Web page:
Home » Outdoor Skills and Tips » Wild Camping Articles and Tutorials » How to Choose a Tent for Wild Camping

How to Choose a Tent for Wild Camping

By Dave Roberts   

on February 5, 2015    4.17/5 (6)

How to Choose a Tent for Wild Camping

What do you look for when buying a wild camping tent? There’s such a selection available, and with so much marketing speak; what’s really important to get the most suitable tent for you?

Being waterproof is a given, Basically, the fabric’s tested in order to determine how much water it can withstand before leaking, and this is known as the hydrostatic head. Any decent tent will have a sufficiently high hydrostatic head to keep rain out. You need to be looking at at least 1500 mm rating, or even better for UK conditions, with some far exceeding that. However, I’ve used quality tents with ratings from 1500 to over 5000 and not had a problem. Just be wary if it’s a cheap tent!


One or two skins? Generally speaking, twin walled / skinned tents are the most appropriate for usual UK conditions. There are some single skin tents that are produced from breathable fabrics, but these are the exception and tend to have specific applications.

What shape? Tents come in all different shapes and sizes, each one with it’s advantages and drawbacks.

Ridge Tents. If you ever went to an outdoor centre when you were at school then chances are you’ll have spend a night in one of the orange Force Ten Classic ridge tents, which is one of the few ridge style tents still available.While these were sturdy beasts, sadistic instructors expected weedy teenagers to lug these up into the Glyderau at an eye watering 7 kilos a tent. That’s more than my overnight kit, possibly including water!

Cnicht_alltfawr_98_960Dome Tents. These usually have two curved poles in order to create a simple dome. This is your usual £7.99 tent from Tesco, and tends to be less common these days in technical tents as other designs offer more sturdiness.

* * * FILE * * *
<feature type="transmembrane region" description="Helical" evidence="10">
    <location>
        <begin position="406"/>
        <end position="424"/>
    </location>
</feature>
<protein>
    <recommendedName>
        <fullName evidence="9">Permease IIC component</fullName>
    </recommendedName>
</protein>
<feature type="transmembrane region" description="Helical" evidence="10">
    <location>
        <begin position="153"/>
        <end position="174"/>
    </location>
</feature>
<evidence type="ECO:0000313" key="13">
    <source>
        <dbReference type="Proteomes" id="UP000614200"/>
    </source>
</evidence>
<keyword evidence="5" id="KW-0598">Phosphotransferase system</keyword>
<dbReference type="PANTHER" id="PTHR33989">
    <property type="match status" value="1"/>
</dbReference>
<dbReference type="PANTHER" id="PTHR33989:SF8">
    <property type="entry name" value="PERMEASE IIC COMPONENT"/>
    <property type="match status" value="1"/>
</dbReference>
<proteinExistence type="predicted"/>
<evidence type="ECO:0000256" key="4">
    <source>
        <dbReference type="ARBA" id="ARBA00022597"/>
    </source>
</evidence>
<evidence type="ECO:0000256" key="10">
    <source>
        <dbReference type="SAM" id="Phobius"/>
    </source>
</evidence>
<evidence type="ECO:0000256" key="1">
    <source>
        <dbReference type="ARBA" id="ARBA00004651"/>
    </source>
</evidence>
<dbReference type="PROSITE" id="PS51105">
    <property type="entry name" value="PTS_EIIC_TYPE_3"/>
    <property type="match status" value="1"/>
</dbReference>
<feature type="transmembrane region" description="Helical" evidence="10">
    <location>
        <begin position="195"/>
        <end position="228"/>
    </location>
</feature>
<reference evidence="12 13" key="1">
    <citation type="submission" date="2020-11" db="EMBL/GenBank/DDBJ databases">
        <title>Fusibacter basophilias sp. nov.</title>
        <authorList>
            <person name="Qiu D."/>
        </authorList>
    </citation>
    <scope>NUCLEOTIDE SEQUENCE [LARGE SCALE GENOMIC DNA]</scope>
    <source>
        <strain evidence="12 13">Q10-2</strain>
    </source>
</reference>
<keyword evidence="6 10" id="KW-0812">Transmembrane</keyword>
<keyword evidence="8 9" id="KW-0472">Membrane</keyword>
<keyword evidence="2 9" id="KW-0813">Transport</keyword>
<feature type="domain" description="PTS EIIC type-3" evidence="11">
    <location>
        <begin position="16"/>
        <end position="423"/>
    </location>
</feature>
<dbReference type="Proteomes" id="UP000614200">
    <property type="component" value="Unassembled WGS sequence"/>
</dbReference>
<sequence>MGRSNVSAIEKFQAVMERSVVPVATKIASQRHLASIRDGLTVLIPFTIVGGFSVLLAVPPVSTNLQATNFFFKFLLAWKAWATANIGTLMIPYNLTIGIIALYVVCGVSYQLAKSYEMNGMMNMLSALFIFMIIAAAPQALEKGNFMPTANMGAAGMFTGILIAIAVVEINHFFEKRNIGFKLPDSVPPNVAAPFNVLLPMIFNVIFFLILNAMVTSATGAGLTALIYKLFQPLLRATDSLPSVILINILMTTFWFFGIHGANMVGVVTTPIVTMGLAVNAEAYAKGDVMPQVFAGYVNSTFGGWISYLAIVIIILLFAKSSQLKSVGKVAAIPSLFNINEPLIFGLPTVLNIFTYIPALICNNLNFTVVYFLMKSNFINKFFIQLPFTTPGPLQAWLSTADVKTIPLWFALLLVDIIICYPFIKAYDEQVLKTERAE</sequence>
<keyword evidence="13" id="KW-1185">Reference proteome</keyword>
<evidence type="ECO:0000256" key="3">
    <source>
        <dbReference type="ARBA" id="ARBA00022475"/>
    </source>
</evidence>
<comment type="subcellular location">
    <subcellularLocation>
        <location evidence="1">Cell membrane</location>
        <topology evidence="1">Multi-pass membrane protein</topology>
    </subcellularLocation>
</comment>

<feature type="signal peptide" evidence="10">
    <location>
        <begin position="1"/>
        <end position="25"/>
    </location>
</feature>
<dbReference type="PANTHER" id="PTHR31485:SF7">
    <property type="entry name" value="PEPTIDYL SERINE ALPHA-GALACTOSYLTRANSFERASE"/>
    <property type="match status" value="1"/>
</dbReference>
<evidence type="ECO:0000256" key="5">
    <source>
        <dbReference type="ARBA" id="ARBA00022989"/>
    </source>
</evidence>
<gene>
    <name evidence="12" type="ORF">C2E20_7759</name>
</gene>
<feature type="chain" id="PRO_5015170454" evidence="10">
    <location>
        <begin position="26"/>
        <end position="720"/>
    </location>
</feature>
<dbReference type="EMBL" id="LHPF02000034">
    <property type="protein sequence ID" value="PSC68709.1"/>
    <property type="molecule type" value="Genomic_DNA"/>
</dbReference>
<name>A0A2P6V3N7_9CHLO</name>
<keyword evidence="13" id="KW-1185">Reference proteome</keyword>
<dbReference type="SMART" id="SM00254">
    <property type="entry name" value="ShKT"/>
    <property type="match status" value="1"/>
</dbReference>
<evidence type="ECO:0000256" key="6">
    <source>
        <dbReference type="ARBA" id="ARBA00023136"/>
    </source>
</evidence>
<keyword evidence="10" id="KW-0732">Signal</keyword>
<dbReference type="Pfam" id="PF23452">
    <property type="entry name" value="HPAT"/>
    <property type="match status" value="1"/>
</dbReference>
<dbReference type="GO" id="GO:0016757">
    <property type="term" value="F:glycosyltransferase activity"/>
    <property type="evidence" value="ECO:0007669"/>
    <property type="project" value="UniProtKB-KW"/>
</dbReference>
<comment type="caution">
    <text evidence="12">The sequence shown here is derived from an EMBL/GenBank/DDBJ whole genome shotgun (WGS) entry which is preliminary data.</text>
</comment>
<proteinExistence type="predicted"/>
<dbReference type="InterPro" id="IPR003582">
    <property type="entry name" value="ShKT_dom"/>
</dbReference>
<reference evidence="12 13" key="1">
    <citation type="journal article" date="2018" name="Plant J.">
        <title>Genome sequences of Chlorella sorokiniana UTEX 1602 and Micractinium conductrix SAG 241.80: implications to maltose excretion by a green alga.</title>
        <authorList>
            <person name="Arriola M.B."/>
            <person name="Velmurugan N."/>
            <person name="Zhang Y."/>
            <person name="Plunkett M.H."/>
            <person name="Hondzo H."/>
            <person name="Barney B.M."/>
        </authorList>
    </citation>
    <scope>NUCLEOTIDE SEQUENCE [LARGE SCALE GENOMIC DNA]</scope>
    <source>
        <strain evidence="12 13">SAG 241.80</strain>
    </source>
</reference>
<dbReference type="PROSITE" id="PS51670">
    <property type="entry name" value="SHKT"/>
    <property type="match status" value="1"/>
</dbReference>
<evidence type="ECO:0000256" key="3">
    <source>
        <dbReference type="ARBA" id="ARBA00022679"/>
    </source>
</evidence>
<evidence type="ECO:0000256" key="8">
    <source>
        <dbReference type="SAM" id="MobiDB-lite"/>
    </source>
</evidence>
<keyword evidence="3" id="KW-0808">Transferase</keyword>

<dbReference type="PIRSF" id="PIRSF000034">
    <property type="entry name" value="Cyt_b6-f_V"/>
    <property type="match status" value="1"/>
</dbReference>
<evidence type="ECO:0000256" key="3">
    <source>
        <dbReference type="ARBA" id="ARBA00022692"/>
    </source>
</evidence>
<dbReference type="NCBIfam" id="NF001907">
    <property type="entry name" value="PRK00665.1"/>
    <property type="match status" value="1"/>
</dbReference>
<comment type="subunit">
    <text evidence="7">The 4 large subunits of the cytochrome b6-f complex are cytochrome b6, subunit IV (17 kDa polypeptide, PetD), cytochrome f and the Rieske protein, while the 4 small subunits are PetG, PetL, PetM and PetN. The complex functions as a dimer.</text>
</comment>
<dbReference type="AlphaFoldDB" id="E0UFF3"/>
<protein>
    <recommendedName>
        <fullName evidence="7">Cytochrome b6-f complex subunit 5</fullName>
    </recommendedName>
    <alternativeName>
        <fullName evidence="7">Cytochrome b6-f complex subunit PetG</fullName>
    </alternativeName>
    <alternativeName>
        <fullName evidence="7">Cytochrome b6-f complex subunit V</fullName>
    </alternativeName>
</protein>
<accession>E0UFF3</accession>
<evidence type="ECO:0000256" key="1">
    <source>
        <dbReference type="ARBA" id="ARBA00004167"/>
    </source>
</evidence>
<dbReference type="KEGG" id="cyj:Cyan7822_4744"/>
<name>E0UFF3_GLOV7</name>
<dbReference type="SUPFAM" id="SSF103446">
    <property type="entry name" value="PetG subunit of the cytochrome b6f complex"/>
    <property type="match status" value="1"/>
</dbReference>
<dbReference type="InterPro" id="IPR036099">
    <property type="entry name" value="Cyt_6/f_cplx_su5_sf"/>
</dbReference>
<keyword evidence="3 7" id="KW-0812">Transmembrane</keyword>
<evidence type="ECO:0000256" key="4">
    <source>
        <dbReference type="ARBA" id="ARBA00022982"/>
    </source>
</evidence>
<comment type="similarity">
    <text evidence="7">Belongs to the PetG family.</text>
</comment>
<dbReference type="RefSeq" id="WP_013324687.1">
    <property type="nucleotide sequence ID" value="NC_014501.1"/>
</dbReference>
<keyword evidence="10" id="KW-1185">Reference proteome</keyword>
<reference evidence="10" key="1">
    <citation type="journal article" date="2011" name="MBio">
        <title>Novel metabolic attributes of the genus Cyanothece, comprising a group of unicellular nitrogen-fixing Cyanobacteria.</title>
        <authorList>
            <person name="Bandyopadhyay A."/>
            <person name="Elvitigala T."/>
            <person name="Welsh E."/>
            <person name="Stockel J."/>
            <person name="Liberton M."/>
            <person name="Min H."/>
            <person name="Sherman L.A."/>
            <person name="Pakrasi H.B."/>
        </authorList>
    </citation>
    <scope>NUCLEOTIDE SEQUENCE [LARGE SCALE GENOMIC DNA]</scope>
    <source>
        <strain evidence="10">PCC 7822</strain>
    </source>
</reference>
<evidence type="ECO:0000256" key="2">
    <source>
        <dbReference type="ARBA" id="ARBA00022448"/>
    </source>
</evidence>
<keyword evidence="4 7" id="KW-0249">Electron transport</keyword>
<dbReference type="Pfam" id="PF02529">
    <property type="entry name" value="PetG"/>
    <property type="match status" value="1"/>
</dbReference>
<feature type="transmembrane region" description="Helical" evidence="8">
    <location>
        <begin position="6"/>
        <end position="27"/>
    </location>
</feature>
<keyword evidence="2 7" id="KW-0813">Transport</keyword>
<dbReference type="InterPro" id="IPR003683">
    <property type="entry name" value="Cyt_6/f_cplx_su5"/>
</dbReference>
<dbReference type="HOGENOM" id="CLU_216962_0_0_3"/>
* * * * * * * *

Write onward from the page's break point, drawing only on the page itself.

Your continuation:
Geodesic Tents. Now we’re talking! These are essentially dome tents with two or more poles that are extraordinarily sturdy. They’re the type of tent you’ll usually spot at Everest Basecamp by the likes of Terra Nova (Quasar) and Mountain Hardwear (Trango), but also in deepest Snowdonia. The multiple poles cross each other in order to provide this strength, and you can make out these poles in the image below. This makes the tent heavy, but even a 4 man tent like the Trango 4 is only 2.5kg each between two people, and provides a luxurious space.


If you’re going to go all out for a geodesic, then there’s always the lottery winner’s base-camp options, such as the huge Mountain Hardwear Space Station providing standing room for 20 people and only weighing 32 or so kilos.


Semi-geodesic. These are a cross between a dome and a geodesic, offering more strength than the former and less weight than the latter. The Terra Nova Voyager for instance, has three poles, and is sturdy enough for winter conditions in the UK.


Tunnel tents. These are a simple design with two hoops that support the ‘tunnel’ and often a porch at each end. They’re quite spacious and often have generous porches.

Hoop Tents. A light tent that usually has one large hoop across or along the length of the tent. BEcause it has only one pole, these tend to be ligter than any other tent. The world’s lightest tent – the Terra Nova Laser Ultra 1 is a hoop tent.


Tipi. Not just for overpriced glamping, but perfect for the ultimate wild glamp. They’re not overly sturdy compared to geodesics, but provide a superb weight to area ratio. The one pole in the middle can be a pain, but if you can hang it from a tree, you have even more room. They may lack a porch, but you can get some that divide the inside into an inner tent and a huge porch, ideal for bike camping.